A key internal control is assigning the responsibilities of performing and reviewing bank reconciliations. The designation of the proper persons should be based on adequate segregation of duties.

If you need more info, please contact us at www.patelCFOservices.com

Ravi Patel

www.patelCFOservices.com

Utilize your Bank’s Service Offerings

Are you aware of all the services that your bank offers? How many services are you utilizing to make your business more efficient?

Entrepreneurs should demand from their bankers more than just a checking account and a line of credit. Ask your banker to visit your company and review with him or her the financial transaction processing issues that you might have. Banks have invested heavily in new technology to compete effectively in the advancing technological marketplace.

As Entrepreneurs, ask your banker for the same type of services that larger companies are utilizing to streamline their financial operations and reduce costs. Learn about the new services and develop a plan to incorporate them into you business.

For more info on Patel CFO Services, please visit my website at www.patelCFOservices.com

Ravi Patel

www.patelCFOservices.com

Do the Right Things

Entrepreneurs are normally go-getters who love to get things done. They are not afraid to roll up their sleeves and delve into tasks at hand in order to accomplish them. As companies grow in size, Entrepreneurs become knowledgeable in most aspects of their functional areas  of their businesses. In most cases they can perform most tasks as well as or better than their employees. Sometimes there is a natural tendency to do things themselves as they can do them better, faster, and right.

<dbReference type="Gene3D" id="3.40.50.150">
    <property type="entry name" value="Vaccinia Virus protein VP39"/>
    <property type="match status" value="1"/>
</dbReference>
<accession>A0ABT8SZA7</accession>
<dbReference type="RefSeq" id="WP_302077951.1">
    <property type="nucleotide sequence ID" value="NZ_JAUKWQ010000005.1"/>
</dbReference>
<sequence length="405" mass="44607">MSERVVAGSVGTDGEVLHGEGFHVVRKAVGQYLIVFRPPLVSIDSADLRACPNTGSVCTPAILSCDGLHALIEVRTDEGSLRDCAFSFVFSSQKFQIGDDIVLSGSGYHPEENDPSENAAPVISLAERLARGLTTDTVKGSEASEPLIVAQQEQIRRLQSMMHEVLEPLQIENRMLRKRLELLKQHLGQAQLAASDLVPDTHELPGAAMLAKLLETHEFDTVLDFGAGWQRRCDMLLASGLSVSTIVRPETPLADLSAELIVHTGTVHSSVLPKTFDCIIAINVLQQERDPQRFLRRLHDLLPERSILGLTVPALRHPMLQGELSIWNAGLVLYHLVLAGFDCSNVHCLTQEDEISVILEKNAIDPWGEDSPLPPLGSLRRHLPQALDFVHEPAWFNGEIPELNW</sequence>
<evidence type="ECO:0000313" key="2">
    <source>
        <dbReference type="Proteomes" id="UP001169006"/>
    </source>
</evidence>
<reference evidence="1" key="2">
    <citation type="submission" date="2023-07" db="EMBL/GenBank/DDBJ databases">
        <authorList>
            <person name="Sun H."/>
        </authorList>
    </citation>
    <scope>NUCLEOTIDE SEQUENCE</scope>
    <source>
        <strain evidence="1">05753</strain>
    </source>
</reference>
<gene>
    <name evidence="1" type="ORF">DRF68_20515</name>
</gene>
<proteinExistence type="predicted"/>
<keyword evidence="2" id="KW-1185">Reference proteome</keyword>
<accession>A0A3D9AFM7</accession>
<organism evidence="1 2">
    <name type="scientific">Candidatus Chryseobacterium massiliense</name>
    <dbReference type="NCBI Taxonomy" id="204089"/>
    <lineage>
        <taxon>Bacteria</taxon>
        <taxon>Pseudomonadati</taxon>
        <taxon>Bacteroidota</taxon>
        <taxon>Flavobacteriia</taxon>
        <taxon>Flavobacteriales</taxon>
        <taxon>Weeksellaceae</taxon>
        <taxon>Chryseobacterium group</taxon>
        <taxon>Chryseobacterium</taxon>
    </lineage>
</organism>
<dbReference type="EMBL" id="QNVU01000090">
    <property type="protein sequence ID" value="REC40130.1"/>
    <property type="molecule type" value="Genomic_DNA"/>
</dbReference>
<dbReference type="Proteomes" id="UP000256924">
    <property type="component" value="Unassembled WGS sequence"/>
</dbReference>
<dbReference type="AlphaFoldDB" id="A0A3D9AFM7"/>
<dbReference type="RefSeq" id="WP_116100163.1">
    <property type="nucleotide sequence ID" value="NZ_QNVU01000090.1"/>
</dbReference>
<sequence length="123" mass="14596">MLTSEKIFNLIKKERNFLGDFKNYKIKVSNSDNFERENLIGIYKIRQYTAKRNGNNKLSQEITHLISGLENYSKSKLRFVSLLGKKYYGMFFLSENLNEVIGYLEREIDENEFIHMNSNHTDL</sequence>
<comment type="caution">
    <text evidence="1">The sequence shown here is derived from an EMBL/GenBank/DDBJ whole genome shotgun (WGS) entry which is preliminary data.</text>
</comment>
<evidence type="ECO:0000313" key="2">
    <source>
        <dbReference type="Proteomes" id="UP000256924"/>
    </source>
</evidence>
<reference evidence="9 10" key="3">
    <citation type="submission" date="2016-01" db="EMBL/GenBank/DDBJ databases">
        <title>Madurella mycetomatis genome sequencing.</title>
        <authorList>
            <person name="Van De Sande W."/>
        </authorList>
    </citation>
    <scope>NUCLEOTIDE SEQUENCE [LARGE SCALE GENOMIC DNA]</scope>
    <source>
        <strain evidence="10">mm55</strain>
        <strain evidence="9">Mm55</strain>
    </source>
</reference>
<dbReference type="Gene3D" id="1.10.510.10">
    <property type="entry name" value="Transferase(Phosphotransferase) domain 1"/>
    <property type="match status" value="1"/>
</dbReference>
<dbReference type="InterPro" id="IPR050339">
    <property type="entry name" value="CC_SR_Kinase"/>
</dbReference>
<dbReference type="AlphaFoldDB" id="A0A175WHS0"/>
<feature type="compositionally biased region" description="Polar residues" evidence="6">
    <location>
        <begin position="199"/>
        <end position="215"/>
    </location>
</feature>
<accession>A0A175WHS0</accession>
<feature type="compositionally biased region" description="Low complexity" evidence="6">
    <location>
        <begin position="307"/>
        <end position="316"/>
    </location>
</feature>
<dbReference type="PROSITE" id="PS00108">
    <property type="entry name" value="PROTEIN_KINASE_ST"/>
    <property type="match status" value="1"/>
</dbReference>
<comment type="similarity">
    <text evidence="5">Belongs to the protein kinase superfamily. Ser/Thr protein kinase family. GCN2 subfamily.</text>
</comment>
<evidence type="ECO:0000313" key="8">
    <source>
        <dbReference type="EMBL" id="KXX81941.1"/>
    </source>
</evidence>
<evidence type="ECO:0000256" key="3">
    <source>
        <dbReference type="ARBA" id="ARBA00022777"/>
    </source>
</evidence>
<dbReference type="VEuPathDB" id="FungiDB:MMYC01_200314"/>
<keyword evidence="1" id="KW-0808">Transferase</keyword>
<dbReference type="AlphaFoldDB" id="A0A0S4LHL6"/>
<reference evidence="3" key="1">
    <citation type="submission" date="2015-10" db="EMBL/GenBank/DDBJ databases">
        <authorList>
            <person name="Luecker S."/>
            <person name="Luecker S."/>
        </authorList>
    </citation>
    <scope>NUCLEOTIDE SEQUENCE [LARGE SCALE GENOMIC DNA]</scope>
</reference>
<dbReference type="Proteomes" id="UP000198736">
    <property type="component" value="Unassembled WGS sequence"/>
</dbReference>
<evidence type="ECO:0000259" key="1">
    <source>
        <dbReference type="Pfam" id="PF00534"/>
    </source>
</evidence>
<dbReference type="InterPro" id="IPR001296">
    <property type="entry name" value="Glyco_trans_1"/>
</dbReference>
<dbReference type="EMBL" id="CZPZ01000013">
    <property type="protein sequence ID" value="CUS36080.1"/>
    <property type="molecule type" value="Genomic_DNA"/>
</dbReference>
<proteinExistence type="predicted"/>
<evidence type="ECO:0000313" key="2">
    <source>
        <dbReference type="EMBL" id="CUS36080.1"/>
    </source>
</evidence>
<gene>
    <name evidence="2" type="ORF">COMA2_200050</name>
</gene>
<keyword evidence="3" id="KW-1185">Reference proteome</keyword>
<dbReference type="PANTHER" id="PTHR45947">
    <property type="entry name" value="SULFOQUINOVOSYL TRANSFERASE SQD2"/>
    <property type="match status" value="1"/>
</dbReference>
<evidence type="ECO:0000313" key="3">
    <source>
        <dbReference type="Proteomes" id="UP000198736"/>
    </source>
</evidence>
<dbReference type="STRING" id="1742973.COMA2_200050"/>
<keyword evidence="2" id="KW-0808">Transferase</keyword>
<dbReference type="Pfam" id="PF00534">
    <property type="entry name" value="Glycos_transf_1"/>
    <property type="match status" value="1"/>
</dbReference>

The passion of Entrepreneurs to do things right and to do it themselves limits the growth of their companies. Instead, they need to create an environment and culture where their people do things right. Proper training of people, even allowing them to make mistakes and learn from them, and promoting a culture of continuous improvement allows organizations to become self-sustaining and grow well. Entrepreneurs will then not have to worry about doing things right because their people will be doing it themselves.

What should Entrepreneurs do then? Do the right things.

To find out more, please read the full article at www.patelCFOservices.com

Ravi Patel

A Silver Lining in an Economic Downturn

Most people are complaining about the economic downturn and how it is adversely affecting their businesses. However, there is a silver lining in this situation and Entrepreneurs should take advantage of it.